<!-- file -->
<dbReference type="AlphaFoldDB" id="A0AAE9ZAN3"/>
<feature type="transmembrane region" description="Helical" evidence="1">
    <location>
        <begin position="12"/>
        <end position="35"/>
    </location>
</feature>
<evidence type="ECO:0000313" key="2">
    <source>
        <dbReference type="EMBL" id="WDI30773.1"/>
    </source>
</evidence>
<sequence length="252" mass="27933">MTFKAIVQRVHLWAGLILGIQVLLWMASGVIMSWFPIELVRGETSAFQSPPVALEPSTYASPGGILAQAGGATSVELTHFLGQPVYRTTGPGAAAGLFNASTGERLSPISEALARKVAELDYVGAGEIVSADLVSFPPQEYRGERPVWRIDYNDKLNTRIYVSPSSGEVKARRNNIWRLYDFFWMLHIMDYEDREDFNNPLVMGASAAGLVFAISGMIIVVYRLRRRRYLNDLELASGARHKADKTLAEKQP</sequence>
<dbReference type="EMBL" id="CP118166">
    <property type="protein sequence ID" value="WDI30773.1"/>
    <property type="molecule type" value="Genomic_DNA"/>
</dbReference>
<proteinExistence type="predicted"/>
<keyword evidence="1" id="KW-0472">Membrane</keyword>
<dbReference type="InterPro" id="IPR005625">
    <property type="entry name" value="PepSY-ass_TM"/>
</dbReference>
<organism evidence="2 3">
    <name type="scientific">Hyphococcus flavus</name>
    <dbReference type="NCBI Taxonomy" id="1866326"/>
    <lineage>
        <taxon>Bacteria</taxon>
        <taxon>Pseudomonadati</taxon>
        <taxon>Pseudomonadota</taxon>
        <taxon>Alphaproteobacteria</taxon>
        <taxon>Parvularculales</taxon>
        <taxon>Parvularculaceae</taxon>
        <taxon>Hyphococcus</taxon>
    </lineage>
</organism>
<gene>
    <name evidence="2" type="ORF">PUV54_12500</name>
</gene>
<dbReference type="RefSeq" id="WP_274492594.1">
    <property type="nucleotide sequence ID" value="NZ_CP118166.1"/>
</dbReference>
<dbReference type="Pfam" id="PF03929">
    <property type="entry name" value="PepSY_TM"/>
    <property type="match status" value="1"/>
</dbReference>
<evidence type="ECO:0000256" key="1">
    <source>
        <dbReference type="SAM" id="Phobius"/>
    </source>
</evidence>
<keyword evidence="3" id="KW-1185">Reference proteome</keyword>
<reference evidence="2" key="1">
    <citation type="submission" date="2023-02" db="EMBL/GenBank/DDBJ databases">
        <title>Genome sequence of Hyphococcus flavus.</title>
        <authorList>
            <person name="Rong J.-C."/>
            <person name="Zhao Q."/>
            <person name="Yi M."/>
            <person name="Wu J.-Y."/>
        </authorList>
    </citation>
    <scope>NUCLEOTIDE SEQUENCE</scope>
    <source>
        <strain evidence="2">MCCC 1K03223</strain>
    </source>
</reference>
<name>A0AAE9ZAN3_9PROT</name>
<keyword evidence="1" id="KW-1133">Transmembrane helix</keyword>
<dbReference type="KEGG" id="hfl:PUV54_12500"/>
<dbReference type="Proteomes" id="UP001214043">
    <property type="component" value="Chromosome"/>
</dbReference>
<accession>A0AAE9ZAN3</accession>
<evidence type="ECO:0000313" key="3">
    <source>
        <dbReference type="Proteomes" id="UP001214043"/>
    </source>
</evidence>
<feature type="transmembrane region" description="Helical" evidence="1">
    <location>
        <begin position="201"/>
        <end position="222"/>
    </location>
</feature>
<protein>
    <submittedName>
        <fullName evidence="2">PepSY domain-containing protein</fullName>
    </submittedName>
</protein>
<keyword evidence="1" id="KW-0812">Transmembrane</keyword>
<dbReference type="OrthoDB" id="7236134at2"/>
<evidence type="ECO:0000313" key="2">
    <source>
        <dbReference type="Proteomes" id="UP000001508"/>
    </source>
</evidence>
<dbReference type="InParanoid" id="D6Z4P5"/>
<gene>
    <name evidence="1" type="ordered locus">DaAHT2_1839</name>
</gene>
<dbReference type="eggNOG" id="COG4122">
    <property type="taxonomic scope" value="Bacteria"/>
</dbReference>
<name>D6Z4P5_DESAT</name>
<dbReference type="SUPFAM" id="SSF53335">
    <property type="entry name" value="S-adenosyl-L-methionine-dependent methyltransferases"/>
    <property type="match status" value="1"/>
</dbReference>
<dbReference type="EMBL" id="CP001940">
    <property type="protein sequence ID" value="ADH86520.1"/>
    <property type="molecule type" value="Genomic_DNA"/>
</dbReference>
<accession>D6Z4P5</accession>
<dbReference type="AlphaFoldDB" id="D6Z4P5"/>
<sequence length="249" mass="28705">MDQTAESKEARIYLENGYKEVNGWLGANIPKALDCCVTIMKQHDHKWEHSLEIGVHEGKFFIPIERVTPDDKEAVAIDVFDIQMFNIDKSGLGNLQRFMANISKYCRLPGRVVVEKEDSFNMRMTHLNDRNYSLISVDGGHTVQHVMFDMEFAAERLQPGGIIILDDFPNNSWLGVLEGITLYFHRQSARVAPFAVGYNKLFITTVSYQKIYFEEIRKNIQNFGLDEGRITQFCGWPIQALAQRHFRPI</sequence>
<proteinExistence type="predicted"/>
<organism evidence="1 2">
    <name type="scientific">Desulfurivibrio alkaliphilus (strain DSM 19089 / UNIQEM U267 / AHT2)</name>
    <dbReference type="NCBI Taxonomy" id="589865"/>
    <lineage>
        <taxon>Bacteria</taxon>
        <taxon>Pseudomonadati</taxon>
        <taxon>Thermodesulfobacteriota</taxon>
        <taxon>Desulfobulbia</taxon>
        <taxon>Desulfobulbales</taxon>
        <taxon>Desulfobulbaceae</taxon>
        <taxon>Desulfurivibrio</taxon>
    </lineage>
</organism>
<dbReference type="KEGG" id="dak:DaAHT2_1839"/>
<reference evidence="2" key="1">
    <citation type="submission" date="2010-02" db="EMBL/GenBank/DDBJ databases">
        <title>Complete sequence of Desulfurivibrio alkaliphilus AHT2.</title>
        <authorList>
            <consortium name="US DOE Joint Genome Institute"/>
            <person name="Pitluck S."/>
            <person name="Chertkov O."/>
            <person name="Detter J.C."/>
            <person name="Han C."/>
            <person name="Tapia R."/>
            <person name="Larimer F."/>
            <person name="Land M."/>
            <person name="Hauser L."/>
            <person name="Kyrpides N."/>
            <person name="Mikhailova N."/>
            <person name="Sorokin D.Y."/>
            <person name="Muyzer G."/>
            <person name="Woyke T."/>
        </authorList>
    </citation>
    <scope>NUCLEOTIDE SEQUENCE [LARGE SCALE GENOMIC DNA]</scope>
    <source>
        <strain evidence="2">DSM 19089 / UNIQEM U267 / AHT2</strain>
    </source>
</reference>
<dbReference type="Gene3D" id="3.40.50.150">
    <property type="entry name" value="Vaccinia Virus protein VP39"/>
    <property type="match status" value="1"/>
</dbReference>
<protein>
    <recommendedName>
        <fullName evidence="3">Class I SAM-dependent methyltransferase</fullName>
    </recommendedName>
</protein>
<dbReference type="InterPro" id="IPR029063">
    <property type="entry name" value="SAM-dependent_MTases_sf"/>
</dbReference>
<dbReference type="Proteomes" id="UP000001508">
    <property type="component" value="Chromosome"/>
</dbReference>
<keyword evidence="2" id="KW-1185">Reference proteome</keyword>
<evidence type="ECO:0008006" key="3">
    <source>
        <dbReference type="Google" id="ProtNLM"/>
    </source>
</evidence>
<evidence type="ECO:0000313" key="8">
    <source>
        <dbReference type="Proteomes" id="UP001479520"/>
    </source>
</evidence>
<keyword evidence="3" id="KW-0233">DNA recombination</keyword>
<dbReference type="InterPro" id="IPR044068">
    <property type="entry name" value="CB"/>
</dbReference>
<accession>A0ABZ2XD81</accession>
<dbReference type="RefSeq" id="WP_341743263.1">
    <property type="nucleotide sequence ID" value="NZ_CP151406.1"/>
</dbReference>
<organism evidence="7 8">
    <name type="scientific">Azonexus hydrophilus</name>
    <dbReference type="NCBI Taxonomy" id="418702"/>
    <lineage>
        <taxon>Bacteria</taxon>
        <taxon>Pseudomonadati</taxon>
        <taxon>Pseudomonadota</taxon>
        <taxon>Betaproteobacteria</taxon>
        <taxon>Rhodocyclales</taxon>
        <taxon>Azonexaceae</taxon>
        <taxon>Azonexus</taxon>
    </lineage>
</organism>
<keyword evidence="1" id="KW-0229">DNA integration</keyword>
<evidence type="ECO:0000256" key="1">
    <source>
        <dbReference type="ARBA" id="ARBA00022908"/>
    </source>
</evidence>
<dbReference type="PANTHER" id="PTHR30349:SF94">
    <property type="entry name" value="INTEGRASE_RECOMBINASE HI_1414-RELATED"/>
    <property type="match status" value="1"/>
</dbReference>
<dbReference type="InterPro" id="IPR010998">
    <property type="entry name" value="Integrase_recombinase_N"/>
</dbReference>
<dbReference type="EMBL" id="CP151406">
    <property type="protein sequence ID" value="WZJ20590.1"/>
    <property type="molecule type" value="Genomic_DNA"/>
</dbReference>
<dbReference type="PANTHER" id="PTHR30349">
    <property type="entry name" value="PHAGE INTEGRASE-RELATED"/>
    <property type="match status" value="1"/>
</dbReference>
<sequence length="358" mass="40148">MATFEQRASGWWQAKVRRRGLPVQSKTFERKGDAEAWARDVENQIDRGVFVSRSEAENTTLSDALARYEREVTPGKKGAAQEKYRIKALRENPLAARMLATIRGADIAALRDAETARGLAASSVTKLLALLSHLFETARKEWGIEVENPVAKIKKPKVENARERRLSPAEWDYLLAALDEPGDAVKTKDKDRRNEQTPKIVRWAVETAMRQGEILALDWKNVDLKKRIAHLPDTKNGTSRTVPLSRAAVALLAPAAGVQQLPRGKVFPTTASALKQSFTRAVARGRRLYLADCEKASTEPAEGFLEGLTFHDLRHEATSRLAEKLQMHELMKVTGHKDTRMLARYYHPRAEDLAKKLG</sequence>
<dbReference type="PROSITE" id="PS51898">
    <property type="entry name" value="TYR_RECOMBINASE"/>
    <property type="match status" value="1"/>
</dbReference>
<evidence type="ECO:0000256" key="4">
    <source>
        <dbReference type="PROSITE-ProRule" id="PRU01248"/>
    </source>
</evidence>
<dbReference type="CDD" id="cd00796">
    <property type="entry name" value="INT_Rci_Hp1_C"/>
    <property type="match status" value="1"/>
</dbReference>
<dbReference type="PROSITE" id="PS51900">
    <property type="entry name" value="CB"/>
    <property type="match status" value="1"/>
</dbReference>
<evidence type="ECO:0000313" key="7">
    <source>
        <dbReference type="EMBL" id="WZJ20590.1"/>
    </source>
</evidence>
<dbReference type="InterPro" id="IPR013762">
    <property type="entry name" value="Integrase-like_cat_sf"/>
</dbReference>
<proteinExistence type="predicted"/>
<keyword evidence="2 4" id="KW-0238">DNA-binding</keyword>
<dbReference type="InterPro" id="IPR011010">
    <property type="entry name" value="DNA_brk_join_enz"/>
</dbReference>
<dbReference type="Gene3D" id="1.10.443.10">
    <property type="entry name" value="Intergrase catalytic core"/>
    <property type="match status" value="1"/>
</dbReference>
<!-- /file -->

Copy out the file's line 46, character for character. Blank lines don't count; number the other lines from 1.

<evidence type="ECO:0000256" key="1">